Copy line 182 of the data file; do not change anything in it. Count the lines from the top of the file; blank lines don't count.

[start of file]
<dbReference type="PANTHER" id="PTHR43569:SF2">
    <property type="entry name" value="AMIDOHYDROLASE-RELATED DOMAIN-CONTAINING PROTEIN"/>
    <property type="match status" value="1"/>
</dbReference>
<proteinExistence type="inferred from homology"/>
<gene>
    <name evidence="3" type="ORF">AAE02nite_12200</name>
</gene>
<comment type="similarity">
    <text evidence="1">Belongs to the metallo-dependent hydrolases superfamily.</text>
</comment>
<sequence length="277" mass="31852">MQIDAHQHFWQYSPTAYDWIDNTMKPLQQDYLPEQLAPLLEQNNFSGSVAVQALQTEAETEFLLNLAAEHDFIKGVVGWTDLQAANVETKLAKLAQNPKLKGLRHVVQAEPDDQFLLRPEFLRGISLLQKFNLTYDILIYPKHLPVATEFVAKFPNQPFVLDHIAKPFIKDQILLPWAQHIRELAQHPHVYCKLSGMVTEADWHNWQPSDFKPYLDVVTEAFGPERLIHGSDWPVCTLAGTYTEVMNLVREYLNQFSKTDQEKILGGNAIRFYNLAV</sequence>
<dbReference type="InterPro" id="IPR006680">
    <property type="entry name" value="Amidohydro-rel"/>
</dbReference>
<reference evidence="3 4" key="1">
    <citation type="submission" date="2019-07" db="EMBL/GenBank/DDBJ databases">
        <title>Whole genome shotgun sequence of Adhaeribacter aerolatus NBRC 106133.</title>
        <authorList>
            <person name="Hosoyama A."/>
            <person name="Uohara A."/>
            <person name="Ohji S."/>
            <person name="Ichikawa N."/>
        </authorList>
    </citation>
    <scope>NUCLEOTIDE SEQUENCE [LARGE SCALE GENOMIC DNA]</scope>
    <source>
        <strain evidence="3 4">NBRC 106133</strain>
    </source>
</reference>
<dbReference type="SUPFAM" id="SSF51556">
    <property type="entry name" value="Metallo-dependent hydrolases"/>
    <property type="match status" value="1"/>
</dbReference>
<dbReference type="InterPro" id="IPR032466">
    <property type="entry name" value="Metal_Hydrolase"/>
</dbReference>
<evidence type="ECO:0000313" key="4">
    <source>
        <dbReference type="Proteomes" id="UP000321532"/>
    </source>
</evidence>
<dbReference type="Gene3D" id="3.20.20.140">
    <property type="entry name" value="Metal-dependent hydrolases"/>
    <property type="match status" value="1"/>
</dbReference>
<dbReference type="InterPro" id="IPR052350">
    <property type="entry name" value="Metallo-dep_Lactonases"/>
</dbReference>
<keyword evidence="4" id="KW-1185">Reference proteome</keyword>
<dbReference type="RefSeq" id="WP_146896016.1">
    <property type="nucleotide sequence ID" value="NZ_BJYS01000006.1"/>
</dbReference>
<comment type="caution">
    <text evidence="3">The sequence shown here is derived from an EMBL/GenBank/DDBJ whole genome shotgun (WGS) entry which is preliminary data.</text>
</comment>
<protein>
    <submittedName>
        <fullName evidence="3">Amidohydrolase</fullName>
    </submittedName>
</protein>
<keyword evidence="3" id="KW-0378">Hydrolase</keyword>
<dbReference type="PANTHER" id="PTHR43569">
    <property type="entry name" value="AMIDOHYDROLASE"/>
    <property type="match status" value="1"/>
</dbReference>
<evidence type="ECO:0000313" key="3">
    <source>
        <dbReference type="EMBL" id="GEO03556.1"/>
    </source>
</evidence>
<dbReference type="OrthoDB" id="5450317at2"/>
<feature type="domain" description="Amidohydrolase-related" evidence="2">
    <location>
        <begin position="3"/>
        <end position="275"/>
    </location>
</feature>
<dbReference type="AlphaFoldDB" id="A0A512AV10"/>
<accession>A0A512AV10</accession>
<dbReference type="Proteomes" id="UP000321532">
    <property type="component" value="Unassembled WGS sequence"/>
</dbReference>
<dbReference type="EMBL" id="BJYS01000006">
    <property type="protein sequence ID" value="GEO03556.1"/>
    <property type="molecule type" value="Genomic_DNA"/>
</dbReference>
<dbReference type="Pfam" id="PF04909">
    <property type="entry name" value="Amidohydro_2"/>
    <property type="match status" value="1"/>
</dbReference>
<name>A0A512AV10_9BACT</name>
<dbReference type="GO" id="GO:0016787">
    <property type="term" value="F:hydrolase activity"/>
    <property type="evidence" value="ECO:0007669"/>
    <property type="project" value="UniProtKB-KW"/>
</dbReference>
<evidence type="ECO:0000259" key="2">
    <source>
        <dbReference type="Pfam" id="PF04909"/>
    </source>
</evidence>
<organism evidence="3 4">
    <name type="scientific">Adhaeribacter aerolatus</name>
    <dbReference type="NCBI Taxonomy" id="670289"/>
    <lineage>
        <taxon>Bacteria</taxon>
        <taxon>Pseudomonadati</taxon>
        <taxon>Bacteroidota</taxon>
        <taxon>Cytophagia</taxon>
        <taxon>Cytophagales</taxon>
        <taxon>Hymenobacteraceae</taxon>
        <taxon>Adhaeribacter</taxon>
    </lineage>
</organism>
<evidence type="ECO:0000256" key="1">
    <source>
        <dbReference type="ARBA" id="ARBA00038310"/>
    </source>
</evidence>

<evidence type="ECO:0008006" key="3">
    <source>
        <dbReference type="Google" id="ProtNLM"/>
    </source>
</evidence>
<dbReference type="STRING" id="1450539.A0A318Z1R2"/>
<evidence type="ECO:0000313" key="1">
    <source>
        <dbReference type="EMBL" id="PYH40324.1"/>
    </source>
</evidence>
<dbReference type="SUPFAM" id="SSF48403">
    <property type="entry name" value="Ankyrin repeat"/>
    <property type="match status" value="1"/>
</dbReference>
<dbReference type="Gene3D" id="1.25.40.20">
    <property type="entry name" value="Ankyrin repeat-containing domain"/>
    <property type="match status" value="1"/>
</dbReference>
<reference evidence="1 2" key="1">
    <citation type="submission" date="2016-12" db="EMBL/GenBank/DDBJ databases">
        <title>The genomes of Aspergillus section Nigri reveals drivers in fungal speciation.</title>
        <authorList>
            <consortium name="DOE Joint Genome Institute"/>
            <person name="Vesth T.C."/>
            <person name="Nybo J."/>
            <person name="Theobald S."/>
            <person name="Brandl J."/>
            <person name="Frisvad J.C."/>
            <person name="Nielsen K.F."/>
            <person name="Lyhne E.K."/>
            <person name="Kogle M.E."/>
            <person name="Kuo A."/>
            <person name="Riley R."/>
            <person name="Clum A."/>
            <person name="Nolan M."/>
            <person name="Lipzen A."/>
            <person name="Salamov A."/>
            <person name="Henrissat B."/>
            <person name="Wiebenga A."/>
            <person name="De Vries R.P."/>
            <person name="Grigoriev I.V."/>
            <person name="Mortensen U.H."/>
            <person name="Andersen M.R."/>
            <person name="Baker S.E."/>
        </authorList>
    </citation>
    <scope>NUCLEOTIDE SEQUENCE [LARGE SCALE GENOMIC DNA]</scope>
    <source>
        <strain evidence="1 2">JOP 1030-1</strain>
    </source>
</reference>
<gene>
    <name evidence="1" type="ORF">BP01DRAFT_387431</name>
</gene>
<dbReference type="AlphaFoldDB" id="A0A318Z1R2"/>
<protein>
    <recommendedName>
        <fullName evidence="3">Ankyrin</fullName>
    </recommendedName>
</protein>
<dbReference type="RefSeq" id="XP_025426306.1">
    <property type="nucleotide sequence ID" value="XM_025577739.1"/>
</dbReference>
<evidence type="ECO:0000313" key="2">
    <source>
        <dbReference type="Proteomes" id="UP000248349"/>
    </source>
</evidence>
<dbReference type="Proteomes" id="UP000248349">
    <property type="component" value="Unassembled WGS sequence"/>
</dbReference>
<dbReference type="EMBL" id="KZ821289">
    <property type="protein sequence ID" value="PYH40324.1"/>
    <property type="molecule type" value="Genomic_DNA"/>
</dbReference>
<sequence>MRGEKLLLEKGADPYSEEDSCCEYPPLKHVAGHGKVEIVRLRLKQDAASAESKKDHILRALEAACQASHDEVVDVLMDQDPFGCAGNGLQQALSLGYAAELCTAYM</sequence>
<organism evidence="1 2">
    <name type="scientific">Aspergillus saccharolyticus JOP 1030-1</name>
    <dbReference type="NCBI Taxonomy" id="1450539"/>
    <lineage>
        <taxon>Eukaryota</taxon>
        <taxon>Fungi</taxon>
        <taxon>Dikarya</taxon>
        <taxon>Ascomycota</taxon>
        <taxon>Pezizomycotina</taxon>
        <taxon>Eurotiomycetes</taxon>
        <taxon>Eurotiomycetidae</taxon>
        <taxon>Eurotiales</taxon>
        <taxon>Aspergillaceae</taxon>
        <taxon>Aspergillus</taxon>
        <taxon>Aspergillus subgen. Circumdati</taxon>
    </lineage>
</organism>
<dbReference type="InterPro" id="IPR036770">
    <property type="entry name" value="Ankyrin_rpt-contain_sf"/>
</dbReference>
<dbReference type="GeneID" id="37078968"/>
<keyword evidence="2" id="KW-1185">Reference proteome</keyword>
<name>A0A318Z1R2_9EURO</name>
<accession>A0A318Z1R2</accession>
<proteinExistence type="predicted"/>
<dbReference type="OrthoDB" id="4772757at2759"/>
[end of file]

<dbReference type="RefSeq" id="XP_025426306.1">